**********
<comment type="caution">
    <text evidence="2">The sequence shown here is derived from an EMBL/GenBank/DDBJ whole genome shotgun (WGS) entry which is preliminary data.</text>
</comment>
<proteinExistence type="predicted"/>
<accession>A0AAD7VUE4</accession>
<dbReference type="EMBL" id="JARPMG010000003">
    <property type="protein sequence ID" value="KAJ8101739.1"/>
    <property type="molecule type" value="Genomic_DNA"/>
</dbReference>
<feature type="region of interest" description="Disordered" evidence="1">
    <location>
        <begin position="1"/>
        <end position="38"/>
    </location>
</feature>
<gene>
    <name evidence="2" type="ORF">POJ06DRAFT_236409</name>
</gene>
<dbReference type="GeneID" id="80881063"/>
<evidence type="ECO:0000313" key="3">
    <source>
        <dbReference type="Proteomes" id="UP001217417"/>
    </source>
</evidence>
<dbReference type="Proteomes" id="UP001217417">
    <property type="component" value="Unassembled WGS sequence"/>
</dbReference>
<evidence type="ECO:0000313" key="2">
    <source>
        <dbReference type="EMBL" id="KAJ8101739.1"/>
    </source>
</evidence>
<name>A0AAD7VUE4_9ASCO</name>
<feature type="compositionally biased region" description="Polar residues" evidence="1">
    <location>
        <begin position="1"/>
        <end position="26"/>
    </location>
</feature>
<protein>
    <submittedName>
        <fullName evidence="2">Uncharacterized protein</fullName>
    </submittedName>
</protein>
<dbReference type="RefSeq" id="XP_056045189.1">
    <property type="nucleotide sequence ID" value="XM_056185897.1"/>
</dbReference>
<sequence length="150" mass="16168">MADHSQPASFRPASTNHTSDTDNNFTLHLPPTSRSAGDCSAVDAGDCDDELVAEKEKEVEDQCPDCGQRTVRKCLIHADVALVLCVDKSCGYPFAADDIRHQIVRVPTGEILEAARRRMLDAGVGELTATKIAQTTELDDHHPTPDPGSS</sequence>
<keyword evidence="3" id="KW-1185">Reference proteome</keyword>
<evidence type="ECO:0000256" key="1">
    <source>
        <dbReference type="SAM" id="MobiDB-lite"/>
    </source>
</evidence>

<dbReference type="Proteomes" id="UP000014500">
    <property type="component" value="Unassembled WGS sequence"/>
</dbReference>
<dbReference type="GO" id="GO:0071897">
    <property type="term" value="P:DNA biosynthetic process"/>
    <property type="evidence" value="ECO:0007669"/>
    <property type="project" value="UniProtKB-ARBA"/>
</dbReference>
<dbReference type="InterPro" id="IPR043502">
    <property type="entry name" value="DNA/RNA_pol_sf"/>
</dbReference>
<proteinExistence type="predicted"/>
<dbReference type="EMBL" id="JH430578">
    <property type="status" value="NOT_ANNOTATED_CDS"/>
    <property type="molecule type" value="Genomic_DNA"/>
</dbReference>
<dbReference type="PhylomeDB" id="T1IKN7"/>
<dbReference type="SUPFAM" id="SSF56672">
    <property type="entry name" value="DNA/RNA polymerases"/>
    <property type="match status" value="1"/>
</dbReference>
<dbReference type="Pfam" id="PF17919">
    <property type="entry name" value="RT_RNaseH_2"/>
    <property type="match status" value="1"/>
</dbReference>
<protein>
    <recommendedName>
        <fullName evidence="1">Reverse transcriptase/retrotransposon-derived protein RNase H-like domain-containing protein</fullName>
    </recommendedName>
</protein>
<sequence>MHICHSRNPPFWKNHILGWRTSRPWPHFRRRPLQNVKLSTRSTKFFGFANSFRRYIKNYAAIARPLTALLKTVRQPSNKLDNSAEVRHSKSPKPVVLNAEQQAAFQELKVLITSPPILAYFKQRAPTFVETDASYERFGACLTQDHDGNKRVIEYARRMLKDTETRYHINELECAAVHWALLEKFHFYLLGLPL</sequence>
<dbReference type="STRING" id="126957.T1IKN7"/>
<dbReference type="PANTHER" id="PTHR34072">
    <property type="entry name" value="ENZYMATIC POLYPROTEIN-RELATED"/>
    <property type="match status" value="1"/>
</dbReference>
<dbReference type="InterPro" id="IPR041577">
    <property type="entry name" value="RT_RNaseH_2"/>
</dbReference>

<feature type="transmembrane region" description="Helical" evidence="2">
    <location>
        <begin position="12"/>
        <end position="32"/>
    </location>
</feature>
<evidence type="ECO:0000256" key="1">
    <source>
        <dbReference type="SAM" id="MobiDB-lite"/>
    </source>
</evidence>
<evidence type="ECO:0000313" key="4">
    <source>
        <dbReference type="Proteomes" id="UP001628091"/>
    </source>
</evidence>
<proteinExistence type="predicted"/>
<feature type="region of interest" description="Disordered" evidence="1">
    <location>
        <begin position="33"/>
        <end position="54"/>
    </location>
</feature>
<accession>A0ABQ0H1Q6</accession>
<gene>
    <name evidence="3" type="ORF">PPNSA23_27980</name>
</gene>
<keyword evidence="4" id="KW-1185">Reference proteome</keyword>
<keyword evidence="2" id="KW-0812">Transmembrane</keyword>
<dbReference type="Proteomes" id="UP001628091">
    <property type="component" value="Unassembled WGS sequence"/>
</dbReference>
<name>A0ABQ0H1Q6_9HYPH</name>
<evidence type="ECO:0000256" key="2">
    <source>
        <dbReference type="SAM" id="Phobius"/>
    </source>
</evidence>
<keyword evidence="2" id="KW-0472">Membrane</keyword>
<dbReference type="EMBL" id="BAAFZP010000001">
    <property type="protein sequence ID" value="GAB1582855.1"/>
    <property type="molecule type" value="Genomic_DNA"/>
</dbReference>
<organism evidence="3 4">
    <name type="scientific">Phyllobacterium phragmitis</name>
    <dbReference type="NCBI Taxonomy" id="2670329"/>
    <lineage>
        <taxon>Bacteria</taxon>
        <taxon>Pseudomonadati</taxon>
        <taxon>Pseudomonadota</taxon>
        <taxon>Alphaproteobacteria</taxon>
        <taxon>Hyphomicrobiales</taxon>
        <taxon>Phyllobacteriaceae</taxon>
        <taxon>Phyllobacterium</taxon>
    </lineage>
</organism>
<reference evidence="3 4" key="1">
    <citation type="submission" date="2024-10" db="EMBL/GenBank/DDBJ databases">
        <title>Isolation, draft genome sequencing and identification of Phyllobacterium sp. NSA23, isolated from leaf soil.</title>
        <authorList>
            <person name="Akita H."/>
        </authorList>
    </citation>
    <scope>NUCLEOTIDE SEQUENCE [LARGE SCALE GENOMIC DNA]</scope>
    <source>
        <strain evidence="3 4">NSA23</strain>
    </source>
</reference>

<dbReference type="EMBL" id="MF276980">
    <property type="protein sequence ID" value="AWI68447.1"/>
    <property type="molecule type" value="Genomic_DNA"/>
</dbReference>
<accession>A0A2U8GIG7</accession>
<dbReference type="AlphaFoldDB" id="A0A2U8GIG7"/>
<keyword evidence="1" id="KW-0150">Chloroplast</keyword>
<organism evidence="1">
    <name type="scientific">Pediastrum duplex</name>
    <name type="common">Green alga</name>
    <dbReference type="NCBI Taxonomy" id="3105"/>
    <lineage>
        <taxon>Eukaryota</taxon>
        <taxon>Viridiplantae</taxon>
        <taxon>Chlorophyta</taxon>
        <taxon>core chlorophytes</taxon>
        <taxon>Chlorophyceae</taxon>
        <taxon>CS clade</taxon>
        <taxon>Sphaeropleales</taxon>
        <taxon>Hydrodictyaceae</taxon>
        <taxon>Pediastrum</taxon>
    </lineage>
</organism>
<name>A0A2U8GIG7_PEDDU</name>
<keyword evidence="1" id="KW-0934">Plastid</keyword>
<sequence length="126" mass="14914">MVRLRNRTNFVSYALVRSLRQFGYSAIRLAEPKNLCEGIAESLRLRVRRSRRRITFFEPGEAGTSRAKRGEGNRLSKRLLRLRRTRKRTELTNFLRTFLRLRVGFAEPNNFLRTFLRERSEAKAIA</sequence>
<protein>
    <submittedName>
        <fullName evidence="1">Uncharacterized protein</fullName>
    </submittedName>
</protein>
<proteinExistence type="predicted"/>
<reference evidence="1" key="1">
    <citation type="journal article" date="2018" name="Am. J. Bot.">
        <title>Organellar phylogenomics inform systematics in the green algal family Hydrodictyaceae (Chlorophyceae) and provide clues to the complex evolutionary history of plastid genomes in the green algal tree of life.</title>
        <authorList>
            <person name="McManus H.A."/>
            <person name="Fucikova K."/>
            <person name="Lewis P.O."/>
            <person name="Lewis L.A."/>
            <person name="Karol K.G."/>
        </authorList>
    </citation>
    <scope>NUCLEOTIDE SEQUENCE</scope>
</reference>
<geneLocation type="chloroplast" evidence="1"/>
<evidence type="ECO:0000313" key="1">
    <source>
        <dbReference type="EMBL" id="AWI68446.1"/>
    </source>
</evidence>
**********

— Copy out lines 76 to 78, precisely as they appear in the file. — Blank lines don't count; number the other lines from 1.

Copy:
<dbReference type="Pfam" id="PF17919">
    <property type="entry name" value="RT_RNaseH_2"/>
    <property type="match status" value="1"/>